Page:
3) Pomegranate seeds and vitamin E. Studies have shown that both whole pomegranate seeds and the oil obtained from them are good sources of the antioxidant vitamin E. Vitamin E content of the oil ranges from 135 to 525 mg per 100 g of oil and is best represented by the form gama-tocopherol (study: Fatty acid, vitamin E and sterols composition of seed oils from nine different pomegranate (Punica granatum L.) cultivars grown in Spain). The relatively high amounts of the vitamin in the oil support its use for scalp, hair and skin care.
4) Contains phytosterols. Pomegranate seeds and seed oil are important sources of phytosterols, plant derived compounds similar in composition to cholesterol, but which compete with cholesterol for absorption in the human body, contributing to improved blood cholesterol profile and possibly lower risk of cardiovascular disease. Beta-sitosterol is found in the highest amounts (around 77.9%), followed by delta five-avenasterol (approximately 7.5%), campesterol (less than 6.5%) and trace amounts of 10 other phytosterols.
5) Source of conjugated linoleic acid. Conjugated linoleic acid is a form of linoleic acid with important antioxidant, anti-inflammatory and anticancer properties. It represents a little over 13% of total fatty acids profile (study: Oil Characterization and Lipids Class Composition of Pomegranate Seeds).
What are the potential health benefits of pomegranate seeds?
Research on the nutritional properties of the seeds reveals their contribution to the following health effects:
1) Pomegranate seeds oil is good for skin, scalp and hair. It smooths the hair cuticle and gives shine, moisturizes and nourishes skin, has an anti-aging action and anti-inflammatory properties for the scalp. It is commonly employed for topical use only, frequently also diluted with a carrier oil such as olive oil.
2) Potentially helpful for arthritis pain. The seeds, seeds extract and oil hold great anti-inflammatory potential and can help with arthritis pain.
3) May help reduce hot flashes. The seeds and oil made from them have low estrogenic action and have been shown to help with hot flashes.
4) Cholesterol-lowering effects. The seed extract and oil have been show to help lower blood cholesterol levels in individuals with high blood cholesterol. The effects are attributed to punicic acid.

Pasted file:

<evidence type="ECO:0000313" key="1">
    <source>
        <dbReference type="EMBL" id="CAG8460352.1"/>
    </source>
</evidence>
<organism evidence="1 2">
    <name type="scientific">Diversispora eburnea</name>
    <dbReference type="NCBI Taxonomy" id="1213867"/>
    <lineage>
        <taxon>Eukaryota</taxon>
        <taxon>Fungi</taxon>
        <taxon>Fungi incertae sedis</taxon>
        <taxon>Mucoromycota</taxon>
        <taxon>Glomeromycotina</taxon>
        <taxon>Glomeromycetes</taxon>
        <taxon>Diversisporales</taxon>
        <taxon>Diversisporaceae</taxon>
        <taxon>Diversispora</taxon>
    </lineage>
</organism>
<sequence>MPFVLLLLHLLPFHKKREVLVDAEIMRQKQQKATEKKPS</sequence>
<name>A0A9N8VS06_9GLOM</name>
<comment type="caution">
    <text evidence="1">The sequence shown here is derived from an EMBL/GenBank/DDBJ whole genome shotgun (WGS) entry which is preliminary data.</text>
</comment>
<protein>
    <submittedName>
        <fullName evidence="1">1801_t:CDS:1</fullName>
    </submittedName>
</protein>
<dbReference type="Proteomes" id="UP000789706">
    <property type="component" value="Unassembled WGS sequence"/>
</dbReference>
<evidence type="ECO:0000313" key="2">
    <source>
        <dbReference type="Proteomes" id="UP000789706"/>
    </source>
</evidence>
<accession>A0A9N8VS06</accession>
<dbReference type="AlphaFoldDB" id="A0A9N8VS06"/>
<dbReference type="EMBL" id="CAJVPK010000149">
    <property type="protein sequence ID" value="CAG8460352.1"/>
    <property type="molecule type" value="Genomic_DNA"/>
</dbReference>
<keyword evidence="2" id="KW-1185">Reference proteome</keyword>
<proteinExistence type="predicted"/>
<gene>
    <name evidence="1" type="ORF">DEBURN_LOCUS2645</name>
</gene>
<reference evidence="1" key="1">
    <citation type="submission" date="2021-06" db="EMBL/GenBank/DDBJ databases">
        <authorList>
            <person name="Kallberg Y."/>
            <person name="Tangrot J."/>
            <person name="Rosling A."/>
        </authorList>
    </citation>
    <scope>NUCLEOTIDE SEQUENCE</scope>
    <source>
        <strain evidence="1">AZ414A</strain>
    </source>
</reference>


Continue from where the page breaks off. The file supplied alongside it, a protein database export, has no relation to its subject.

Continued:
5) Good for non-infectious diarrhea. While chewing on too many seeds can lead to loose stools, it has been shown that taking pomegranate seed extract and preparations stops non-infectious diarrhea naturally and effectively. In vitro studies show the seed extract to also have antimicrobial and antiplasmodial activity, being considered as an alternative future treatment for infectious diarrhea.
Find out more about What to Eat When You Have Diarrhea.
6) Boasts hepatoprotective effects. There is research that shows pomegranate seeds extract exhibits a protective effect on the liver.
7) Anti-diabetic properties. Animal studies show the seed extract to lower blood glucose levels, suggesting potential benefits for diabetes prevention, management and treatment. However, the results cannot be applied to humans as further research is needed.
8) Anti-inflammatory and anticancer activity. The antioxidants and anticancer agents in pomegranate juice, seed oil and peel have been found to reduce the proliferation of tumor cells, the formation of new blood vessels that support tumor growth, induce apoptosis (programmed cell death in cancer cells) and overall hold potential for the prevention of various cancers and chronic inflammatory conditions. Also see Properties and Benefits of Pomegranate Seed Oil.
How to process pomegranate seed arils?
If you’re referring to the pulpy ‘seeds’, then you can make a deliciously refreshing and nutritious pomegranate juice, filled with highly bioavailable vitamins and dietary minerals. Just remember to drink the juice as soon as you make it because its vitamin C is highly unstable and will deteriorate the longer you keep the juice. What I like to do is chill the whole fruit for several hours or overnight in the refrigerator and then make the juice so I can enjoy it slightly chilled right away.
What to do with pomegranate seeds?
If you’re referring to the actual, hard seeds, then you can depulp and ground them to make a seasoning powder or supplement. Just remember to talk to your doctor first if you are considering using the pomegranate seed powder for any ailments or existing conditions or if you are receiving treatment for a medical condition. If you have access to a cold press, then you can make pomegranate seed oil for external use that is guaranteed to be unrefined, unprocessed and wholly natural.
Alternatively, you can germinate the seeds and grow your own pomegranate tree. The seeds work best if germinated onto a moist paper towel in an enclosed plastic container or glass jar and offered plentiful sunlight. Planting should be considered only after the seedling is strong enough to withstand outside temperatures and conditions.